Joe Walker did a fabulous job of channeling a nice Jewish man who sells fruit, a lonely old man in love... it seemed so natural that it must have been a past life of yours.
Emily Kurland plays Fräulein Kost, a prostitute at the boarding house with a penchant for sailors. Although she plays one of the side characters, Emily (recently relocated from NYC) made the persona much larger. It will be a joy to watch her in upcoming productions.
Barron Farnell, you played so many parts it’s impossible to know which one to start with, but you were flawless in all of them, and you even made a gorilla in a tutu look gracefully gorgeous.
From the chorus of dancers, to the backstage techs, from lighting and set design (Scott Little) to costuming (Billie Gross), Cabaret is a classy, well-directed show thanks to managing artistic director Harry Woods, who also directed this play.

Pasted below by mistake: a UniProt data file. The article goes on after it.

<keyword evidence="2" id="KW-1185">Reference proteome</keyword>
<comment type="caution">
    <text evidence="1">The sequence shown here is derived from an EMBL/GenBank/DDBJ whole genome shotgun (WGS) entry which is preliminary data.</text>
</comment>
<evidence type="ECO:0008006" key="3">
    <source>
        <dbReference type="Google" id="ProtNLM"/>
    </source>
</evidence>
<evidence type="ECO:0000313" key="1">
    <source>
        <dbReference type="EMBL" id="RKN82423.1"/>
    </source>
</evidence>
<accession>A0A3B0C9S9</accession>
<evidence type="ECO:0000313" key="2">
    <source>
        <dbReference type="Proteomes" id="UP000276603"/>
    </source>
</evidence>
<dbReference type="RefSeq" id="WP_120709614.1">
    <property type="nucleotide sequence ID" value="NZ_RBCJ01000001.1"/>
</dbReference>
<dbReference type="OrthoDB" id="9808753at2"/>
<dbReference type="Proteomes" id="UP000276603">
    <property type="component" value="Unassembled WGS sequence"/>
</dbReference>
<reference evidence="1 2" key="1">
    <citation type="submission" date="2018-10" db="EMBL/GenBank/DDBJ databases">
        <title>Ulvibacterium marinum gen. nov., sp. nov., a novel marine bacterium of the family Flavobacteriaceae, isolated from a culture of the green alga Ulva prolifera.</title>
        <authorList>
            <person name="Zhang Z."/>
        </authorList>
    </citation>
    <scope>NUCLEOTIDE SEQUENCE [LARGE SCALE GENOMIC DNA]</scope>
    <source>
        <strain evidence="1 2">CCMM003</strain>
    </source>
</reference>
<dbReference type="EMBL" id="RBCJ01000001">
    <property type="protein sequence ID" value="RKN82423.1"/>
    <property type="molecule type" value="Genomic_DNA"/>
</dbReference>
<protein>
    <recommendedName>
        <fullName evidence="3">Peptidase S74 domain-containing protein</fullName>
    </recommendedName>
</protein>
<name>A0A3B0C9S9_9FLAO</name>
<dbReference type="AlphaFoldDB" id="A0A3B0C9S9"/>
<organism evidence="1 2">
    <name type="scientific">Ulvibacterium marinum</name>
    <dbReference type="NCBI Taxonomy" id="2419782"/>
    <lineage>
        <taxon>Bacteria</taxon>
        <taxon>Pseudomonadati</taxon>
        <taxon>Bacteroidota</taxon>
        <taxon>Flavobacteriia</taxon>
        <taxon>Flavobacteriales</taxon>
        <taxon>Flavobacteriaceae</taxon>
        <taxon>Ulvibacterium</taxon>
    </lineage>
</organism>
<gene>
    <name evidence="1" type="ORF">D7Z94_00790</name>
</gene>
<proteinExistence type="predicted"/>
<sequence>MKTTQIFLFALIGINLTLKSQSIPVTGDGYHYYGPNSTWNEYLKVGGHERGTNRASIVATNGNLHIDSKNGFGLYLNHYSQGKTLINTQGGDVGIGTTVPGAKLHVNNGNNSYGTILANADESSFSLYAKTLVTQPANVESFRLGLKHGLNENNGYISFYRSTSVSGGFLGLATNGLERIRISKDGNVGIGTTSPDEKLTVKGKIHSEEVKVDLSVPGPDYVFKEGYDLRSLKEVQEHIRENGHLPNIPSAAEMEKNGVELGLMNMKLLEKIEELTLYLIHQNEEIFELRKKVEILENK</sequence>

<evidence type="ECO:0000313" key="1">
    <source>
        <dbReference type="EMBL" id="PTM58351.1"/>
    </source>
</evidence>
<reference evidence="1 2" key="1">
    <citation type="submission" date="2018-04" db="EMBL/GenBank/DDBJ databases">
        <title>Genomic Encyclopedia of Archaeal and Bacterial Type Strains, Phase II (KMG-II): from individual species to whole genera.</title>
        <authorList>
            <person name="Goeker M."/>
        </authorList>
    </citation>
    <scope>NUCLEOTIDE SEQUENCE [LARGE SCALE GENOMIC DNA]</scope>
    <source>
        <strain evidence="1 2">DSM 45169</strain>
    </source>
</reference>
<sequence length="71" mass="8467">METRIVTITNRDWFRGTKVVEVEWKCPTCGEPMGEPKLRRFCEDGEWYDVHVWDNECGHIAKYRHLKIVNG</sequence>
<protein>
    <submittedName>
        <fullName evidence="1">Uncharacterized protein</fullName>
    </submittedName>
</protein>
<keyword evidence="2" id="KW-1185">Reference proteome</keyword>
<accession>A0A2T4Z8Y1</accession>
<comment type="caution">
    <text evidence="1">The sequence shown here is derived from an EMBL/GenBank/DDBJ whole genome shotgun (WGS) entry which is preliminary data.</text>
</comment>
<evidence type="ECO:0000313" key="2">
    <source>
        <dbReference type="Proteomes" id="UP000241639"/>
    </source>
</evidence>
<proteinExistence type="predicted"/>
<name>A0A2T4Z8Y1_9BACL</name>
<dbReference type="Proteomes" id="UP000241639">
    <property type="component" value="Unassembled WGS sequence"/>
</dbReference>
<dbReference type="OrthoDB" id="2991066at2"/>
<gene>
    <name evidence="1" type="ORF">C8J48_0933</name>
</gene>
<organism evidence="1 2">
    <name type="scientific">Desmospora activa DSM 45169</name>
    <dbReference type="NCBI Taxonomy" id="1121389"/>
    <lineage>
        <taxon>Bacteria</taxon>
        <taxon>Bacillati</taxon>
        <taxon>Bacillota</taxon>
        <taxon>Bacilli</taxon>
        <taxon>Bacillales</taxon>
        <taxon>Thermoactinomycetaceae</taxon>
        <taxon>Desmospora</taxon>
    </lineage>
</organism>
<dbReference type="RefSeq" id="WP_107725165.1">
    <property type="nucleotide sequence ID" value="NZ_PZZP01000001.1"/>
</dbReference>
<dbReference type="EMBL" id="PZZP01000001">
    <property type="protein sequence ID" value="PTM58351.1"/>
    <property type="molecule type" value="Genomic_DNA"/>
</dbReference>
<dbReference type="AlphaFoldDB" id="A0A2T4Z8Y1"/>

Harry’s vision to stage Cabaret at the Mallardi Cabaret was well founded. The show had been produced in the very same theatre in 1982. The present stage configuration is a far better design for the kick dancers and the flow of the story, to the benefit of the audience. Harry says, “Cabaret has been one of the most exciting musicals to produce or direct. It is full of challenging dance numbers, interesting love relationships, beautiful music and lyrics, and it is set in a time when the world was about to experience one of the darkest moments in its history.”
Make your reservations immediately because this production will most likely sell out for its remaining week. It’s a brilliantly inventive and moving production with Crested Butte’s finest thespians and theatre people, who are surprisingly top notch for such a small community.

For reservations call the theatre at (970) 340-0366. Or get them online at cbmountaintheatre.org. The Mallardi Cabaret (transformed into the Kit Kat Klub) is located on 2nd off Elk, upstairs at the Old Town Hall bus stop.
Remaining shows are July 30 through August 4. Doors at 7 p.m. Curtain at 7:30 p.m. Matinees: doors open at 3:30 p.m. Curtain at 4 p.m. Tickets: $25 adults, $15 youth.